The Extensive Data Collection of Your Smart Fridge

Category Technology

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An investigation into the data collected by a Samsung refrigerator has provided insight into just how much data these IoT devices can contain. From Bluetooth devices to smart user accounts, a surprisingly large amount of details are stored, many of which can lie unseen until an investigation starts. Police use of this data is starting to grow, and it's becoming an increasingly important part of crime scene evidence.

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Do you know how many internet-connected devices there are inside your home? I certainly don’t. These days, it could be almost anything: a thermostat, a TV, a lightbulb, an air conditioner, or a refrigerator. But what I do know, thanks to some of the conversations I’ve had over the past few weeks, is just how much data they’re producing, and how many people can access that data if they want to. Hint: it’s a lot.

IoT forensics is relatively new and has not been used much in law enforcement yet.

I’ve been speaking to people who work in a field called IoT forensics, which is essentially about snooping around these devices to find data and, ultimately, clues. Although law enforcement bodies and courts in the US don’t often explicitly refer to data from IoT devices, those devices are becoming an increasingly important part of building cases. That’s because, when they’re present at a crime scene, they hold secrets that might be invisible to the naked eye. Secrets like when someone switched a light off, brewed a pot of coffee, or turned on a TV can be pivotal in an investigation.

The Samsung refrigerator used in Mattia Epifani's forensic study was a family-sized side-by-side model.

Mattia Epifani is one such person. He doesn’t call himself a hacker, but he is someone the police turn to when they need help investigating whether data can be extracted from an item. He’s a digital forensic analyst and instructor at the SANS Institute, and he’s worked with lawyers, police, and private clients around the world.Smartphones and computers are the most common sorts of devices police seize to assist an investigation, but Epifani says evidence of a crime can come from all sorts of places: "It can be a location. It can be a message. It can be a picture. It can be anything. Maybe it can also be the heart rate of a user or how many steps the user took. And all these things are basically stored on electronic devices." .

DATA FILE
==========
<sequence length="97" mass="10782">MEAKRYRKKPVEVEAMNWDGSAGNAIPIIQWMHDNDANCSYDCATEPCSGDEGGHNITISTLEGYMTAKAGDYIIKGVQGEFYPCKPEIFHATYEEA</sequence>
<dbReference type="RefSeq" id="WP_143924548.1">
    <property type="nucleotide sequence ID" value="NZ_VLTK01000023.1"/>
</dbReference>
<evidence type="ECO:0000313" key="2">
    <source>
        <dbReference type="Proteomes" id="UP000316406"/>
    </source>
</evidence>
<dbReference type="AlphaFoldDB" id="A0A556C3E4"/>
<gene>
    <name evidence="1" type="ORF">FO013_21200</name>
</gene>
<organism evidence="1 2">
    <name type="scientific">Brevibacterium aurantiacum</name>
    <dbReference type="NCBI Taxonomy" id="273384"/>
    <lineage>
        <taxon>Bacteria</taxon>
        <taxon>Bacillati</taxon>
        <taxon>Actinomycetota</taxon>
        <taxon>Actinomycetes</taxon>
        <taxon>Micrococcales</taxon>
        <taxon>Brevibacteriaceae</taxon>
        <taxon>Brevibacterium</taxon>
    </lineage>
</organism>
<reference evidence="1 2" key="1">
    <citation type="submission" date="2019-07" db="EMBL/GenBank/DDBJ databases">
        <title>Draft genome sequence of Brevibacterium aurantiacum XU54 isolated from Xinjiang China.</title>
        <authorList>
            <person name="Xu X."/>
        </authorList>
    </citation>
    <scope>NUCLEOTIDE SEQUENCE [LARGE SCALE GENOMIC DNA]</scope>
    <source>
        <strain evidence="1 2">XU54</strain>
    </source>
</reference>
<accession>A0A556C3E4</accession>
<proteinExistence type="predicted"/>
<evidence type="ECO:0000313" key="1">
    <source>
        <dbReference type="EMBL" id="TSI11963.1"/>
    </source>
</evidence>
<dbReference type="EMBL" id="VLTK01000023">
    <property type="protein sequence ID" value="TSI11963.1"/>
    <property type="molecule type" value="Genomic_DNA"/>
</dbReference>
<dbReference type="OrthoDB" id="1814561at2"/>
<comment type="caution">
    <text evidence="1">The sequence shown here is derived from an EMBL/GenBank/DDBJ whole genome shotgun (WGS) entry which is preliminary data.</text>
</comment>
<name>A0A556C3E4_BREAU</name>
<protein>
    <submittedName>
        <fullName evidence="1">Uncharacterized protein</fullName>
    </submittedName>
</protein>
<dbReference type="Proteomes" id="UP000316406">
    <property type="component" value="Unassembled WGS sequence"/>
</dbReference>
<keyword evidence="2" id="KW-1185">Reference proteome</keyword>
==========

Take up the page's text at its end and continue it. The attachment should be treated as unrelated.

The camera inside the fridge was found to have taken pictures of the drinks and groceries stored inside.

Take, for example, a Samsung refrigerator. Epifani used data from VTO Labs, a digital forensics lab in the US, to investigate just how much information a smart fridge keeps about its owners.

VTO Labs reverse-engineered the data storage system of a Samsung fridge after it had primed the appliance with test data, extracted that data, and posted a copy of its databases publicly on their website for use by researchers. Steve Watson, the lab’s CEO, explained that this involves finding all the places where the fridge could store data, both within the unit itself and outside it, in apps or cloud storage. Once they’d done that, Epifani got to work analyzing and organizing the data and gaining access to the files.

The refrigerator was able to store communication logs, Wi-Fi network information, temperature, and energy usage data.

What he found was a treasure trove of personal details. Epifani found information about Bluetooth devices near the fridge, Samsung user account details like email addresses and home Wi-Fi networks, temperature and geolocation data, and hourly statistics on energy usage. The fridge stored data about when a user was playing music through an iHeartRadio app. Epifani could even access photos of the Diet Coke and Snapple on the fridge’s shelves, thanks to the small camera that’s embedded inside it. What’s more, he found that the fridge could hold much more data if a user connected the fridge to other Samsung devices through a centralized personal or shared family account.

Data from IoT devices is slowly starting to be used as evidence in court cases.

None of this is necessarily secret or undisclosed to people when they buy this model of refrigerator, but I certainly wouldn’t have expected that if I were under investigation, a police officer could access the data from my fridge.

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